In reality, this necessity was also an invention of American capitalism, which was believed without scrutiny by the rest of the western world, perhaps overwhelmed by shame for being taken in, blinded by fear of cataclysmic events, perhaps driven by bad intention, or perhaps out of simple stupidity. The investors who are to be blamed for the crisis (those who enriched themselves by this pyramid game of selfish greed ravishing future increase of value) only accumulated more wealth in the process. They speculated on the failure of subprime mortgages, and turned those failures into huge profits. In the meantime, governments intervened and sold underpriced risky loans to private equity firms without risk with underlying risk guarantees, and injected further tax payers’ cash into fallen and stumbling banks. But instead of passing on these cash reserves to companies and private households in order to keep current accounts at the root of economic activities funded, these banks kept cash in house to increase interest rates by limiting supply. Again capital earned more capital with the higher interest rates, pushing profits ever higher and higher in a speculative spiral in which the rest of the world economy was sucked down. Governments ended up short of capital as interest on capital increased. In response, governments issued new bonds to pay short term expenses, all adding continuously to the profits of investors.
Those same investors started to speculate now on credit default swaps against those governments from which they had bought bonds in order to stimulate government spending, helping to dig their own holes, in which public money was thrown deeper and deeper. Thus they continued a perpetual speculative game of buying, packaging, selling, insuring and undercutting. It is hard for voters to imagine the numbers, the size and the speed by which financial products are created, bought, sold, in every second, every minute, fictive hundreds of millions shoot like electric currents via bank accounts and computers all over the world, allowing only the profits to be skimmed by a small fraction of the population, and en-debt the others in economic bondage.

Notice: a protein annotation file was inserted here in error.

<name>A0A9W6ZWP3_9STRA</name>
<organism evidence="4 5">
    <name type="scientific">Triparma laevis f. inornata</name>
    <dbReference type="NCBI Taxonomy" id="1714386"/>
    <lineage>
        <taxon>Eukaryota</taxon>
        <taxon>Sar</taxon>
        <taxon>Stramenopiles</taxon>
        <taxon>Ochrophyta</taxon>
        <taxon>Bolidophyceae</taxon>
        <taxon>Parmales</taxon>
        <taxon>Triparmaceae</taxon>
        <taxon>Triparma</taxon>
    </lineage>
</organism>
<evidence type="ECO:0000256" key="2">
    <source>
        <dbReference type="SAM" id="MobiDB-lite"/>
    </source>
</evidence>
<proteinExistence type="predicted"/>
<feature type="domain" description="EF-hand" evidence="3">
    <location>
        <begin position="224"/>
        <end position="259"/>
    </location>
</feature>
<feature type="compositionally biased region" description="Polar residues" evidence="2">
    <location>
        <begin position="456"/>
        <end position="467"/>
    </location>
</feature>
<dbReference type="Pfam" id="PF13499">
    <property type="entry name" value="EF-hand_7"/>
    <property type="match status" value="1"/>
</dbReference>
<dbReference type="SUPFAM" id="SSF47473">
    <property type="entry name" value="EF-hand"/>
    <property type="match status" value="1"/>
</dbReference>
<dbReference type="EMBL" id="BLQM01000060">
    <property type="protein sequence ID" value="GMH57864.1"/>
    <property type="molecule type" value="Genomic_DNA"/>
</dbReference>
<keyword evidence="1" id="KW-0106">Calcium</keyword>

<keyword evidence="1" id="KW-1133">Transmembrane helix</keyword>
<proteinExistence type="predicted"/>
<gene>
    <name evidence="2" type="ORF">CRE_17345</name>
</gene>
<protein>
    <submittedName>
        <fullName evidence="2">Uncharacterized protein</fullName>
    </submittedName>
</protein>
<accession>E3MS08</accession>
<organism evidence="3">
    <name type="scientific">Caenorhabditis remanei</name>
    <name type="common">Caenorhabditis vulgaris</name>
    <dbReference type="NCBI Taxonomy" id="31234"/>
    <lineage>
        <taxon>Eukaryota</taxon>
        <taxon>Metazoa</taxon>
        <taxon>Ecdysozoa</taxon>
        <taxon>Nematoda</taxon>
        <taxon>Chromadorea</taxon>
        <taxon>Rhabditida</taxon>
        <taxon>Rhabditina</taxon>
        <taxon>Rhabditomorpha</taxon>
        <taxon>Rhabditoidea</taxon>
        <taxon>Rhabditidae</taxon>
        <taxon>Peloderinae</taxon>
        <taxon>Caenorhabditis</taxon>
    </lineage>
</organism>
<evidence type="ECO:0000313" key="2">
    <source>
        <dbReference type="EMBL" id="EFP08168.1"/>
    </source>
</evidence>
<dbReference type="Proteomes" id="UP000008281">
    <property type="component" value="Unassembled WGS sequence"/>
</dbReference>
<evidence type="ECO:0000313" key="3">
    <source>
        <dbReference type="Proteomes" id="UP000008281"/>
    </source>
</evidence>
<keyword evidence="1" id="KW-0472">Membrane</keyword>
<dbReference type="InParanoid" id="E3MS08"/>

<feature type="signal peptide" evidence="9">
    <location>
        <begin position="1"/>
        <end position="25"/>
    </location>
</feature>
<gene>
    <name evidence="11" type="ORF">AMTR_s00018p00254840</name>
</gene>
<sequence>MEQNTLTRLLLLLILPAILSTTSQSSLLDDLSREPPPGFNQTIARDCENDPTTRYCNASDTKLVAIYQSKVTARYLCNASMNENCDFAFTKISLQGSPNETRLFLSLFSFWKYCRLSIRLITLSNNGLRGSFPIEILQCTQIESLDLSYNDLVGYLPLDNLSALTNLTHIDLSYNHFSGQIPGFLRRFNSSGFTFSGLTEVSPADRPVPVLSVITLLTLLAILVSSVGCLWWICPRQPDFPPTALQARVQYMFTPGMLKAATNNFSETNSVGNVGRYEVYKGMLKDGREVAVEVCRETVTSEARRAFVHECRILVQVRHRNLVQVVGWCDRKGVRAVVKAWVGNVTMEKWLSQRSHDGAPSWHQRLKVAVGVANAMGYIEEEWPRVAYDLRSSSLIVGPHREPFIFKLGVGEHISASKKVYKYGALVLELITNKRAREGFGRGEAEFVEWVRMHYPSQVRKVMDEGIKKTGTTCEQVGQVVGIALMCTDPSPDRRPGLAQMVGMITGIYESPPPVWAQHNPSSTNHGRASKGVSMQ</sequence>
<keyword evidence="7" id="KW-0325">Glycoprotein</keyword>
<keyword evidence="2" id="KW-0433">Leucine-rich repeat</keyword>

Greek socialists are a rare bulwark of resistance in Europe, still prepared to literally fight and revolt against the greedy influence of world capital, the institutions that it controls and which accumulates ever more capital and power, leaving less choice and freedom to the lower and middle classes. The ordinary Greek is one of the few European citizens that is not fooled, even if it goes at the cost of the other Europeans, but now the Greeks too are pushed into the fangs of the American IMF, and Europe is selling itself short to the American financial imperium. The unique feature about the current decapitalization of the majority of the people is that it is not the labor classes that are the target of world capitalism, but it is the middle class that is pulled into submission to the influence and power of world capitalism. While in the 1980s the middle management and middle segments of the economy were pushed out of the economic center of power, now it are the middle classes who are voided of economic and political interest in shaping and directing the existing system.